This is, I think, the point where I take issue with the anti-Vatican II Catholics (or at least the more radical ones, depending on how broadly you use the term "anti-Vatican II"): Specifically, I do not by any means deny that there were a lot of changes in the Catholic Church after Vatican II, and many of those changes were misinterpretations of the council; but the thing that many Tridentine-ists and others miss is that the very same things can be said about Vatican I, and for that matter about Trent. (I'd say that in the case of Vatican I, many of the interpretations have gone so far as to reduce the Church to a Sola Papa principle.)

God bless,
Peter.
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« Reply #15 on: August 10, 2007, 12:51:02 PM »

They are. I have friends who attend SSPX Masses (they're only once a month here) and do not attend the Novus Ordo at all. They told me when I decided to become Orthodox that I was joining a "schismatic" church and following a "schismatic" faith. They say that it's a sin to attend Orthodox services, and that they wouldn't even attend my engagement service, since it's not a Catholic serivce.

Dear MichaelArchangelos,

I don't really see why you'd be bothered by Catholics calling your Church "schismatic" (although I do see a sad irony to the fact that the ones saying that are themselves receiving communion at a schismatic church). After all, don't you, as an Orthodox, consider the Catholic Church to be "schismatic", i.e. "not in full communion with the one subsistence of Christ's Church"?

On the other hand, there are also a lot of Catholics out there (Melkites, especially) who say that the Orthodox are not schismatic, and I respect their opinion -- in fact, I find that idea considerably less troubling than Lubeltri's statement that some Orthodox are schismatic but others are not. (As I recall, he said that the anti-Catholic Orthodox were schismatic, but the ecumenical-minded Orthodox weren't. That's not an exact quote, but Lubeltri can correct me if I'm off.)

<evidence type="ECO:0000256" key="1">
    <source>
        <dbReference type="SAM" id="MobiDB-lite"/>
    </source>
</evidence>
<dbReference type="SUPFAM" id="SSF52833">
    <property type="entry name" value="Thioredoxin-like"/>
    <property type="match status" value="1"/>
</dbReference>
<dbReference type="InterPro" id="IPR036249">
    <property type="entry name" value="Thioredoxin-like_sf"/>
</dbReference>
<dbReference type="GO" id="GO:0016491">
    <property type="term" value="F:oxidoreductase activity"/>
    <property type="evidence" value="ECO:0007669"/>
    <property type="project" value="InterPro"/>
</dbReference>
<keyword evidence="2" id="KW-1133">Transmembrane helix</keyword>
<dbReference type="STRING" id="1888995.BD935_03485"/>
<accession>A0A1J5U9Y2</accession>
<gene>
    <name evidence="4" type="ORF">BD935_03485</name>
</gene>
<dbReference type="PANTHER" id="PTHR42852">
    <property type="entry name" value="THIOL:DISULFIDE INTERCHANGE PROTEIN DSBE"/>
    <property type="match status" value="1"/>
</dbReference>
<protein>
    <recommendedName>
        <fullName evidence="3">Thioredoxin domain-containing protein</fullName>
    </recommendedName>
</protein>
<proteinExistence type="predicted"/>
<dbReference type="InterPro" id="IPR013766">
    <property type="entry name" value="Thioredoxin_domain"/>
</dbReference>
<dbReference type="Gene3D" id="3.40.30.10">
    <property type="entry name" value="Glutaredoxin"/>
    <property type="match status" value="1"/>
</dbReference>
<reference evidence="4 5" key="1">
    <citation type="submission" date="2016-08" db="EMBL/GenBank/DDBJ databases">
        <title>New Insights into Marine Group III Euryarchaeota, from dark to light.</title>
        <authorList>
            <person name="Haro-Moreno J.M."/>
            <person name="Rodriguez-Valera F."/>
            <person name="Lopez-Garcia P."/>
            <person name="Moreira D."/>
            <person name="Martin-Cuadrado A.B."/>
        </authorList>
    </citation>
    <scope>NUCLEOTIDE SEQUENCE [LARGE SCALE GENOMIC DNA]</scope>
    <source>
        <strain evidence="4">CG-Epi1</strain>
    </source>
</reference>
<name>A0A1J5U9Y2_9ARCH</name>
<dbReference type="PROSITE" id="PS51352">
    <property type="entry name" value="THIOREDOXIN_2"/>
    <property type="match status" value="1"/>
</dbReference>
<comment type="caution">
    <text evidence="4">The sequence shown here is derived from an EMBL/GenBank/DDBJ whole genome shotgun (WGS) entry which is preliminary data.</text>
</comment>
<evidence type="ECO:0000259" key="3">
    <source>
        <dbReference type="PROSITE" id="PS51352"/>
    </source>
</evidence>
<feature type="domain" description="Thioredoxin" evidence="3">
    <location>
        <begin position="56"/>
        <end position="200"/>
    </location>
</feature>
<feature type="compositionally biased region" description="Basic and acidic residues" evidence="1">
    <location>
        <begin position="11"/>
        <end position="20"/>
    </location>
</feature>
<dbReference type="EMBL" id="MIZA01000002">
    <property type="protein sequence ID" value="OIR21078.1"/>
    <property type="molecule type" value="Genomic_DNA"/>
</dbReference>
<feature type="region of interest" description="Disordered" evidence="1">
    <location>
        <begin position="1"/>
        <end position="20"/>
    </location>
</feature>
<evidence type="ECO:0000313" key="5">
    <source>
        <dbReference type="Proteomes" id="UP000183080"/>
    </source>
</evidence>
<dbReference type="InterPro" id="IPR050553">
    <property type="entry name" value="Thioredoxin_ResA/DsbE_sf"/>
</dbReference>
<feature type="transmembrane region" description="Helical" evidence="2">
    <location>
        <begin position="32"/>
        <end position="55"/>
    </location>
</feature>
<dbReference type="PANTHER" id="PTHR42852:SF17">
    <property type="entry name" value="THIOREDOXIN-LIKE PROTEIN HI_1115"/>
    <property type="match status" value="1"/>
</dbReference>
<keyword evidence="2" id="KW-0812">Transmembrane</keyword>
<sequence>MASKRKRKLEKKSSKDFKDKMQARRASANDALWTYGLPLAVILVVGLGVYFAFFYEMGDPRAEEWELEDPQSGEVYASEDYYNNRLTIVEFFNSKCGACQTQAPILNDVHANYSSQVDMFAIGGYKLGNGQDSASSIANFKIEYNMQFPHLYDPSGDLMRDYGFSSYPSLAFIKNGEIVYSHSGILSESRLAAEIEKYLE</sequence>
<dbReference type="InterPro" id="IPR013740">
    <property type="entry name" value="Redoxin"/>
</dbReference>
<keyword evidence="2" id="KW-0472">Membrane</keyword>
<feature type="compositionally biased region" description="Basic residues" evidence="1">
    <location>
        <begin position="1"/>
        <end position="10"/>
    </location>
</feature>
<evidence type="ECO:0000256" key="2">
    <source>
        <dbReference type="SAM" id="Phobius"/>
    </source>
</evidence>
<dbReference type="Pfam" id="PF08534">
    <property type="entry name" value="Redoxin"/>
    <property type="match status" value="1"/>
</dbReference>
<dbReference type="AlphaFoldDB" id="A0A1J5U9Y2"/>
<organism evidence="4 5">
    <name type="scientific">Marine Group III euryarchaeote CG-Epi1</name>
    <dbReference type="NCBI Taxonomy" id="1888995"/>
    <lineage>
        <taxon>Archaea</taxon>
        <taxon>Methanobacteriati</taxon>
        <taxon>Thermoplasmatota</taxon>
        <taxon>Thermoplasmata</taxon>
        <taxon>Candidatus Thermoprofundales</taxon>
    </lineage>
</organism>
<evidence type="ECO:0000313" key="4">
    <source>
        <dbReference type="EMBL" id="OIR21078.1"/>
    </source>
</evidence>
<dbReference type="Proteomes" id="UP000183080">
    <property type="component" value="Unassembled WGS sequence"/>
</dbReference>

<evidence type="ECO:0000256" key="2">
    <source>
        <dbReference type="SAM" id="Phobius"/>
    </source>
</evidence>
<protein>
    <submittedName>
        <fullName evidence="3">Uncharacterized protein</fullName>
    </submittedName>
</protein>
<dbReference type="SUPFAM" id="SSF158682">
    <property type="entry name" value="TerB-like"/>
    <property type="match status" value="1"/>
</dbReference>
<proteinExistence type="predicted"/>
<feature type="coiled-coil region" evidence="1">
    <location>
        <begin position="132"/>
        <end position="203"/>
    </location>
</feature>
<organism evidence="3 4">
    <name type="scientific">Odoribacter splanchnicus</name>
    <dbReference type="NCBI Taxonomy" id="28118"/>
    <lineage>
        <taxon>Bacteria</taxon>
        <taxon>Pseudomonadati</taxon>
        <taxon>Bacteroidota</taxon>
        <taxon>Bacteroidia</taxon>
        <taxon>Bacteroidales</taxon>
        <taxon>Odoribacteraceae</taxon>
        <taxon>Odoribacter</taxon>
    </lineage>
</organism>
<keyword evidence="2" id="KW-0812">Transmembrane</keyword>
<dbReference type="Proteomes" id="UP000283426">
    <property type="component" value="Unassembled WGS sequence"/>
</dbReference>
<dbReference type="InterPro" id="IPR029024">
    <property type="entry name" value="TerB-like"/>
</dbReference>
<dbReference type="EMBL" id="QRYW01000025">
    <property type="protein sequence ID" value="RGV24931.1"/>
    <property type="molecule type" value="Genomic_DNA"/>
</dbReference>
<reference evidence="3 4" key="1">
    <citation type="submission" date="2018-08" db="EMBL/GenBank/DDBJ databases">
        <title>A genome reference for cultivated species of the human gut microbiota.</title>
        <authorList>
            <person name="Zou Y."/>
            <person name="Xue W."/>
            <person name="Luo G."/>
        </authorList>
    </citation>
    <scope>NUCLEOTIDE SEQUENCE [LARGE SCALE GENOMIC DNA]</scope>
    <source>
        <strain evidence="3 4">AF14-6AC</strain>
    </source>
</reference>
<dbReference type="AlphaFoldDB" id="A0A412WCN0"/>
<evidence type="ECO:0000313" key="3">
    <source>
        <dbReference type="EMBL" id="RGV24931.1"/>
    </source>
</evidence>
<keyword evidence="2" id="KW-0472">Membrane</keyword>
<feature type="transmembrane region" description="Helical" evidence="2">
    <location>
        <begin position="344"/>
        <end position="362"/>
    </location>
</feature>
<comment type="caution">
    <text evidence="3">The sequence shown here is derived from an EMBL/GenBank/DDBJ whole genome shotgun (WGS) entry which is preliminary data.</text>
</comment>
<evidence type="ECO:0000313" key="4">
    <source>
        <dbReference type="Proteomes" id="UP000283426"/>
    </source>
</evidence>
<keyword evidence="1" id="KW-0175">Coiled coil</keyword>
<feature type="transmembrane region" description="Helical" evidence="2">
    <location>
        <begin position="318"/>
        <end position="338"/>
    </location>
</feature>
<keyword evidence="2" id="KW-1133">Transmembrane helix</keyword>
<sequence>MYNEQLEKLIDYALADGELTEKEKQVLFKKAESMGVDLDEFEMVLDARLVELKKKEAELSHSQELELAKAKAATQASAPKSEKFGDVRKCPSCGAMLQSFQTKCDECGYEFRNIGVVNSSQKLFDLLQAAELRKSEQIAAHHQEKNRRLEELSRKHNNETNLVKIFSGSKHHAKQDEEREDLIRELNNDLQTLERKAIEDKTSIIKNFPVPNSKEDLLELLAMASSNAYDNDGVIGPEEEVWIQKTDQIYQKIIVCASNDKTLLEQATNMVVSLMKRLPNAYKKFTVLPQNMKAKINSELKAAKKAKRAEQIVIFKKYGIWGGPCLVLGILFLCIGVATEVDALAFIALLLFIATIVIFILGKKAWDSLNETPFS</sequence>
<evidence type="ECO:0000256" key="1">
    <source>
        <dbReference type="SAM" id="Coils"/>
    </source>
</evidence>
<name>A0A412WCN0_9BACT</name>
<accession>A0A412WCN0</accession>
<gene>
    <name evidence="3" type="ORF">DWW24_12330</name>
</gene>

Now, with regards to your friends saying that attending an Orthodox liturgy is sinful, that's quite a different matter. That's not even (to my mind, at least) a permissible opinion for a Catholic to hold, much less an official Catholic position. (And I don't even know what "schismatic faith" means.)


My former Catholic godmother, however, attends the Orthodox Liturgy sometimes and is very good friends with our priest. She has a completely different view about Orthodoxy altogether.

She sounds like a very wise lady.

God bless,
Peter.
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« Reply #16 on: August 10, 2007, 10:41:08 PM »

I am still thinking about my future decission and this will most likely be delayed.

If it's difficult to be Orthodox here because of the lack of churches (I can't go to the capital very often), conflicts between jurisdictions that compete and others, it will be more difficult to be an Eastern Catholic, because finding a truly Eastern Eastern-Rite and well-celebrated among Catholics is probably more difficult than to find a well-celebrated Tridentine liturgy.

Long time ago I attended a maronite liturgy in Mexico City (it was St. Charbel's day) and the priests celebrated mass "versus populum" in a church arranged according to modern forms, at the Melkite Church I attended Vespers and there was a via crucis, pews and (if i'm not mistaken) statues in the parish. My only hope is to see if this Greek Church in Puebla does celebrate the Divine Liturgy in a traditional way (they do so in Greek, unlike the GOA that does it in the vernacular so this might be a good sign).

I haven't found anti-Orthodox feelings among the SSPX here, in fact many respect the Orthodox because we have not changed our liturgies and preserve the Old Faith.
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« Reply #17 on: August 10, 2007, 11:07:29 PM »

I am still thinking about my future decission and this will most likely be delayed.

If it's difficult to be Orthodox here because of the lack of churches (I can't go to the capital very often), conflicts between jurisdictions that compete and others, it will be more difficult to be an Eastern Catholic, because finding a truly Eastern Eastern-Rite and well-celebrated among Catholics is probably more difficult than to find a well-celebrated Tridentine liturgy.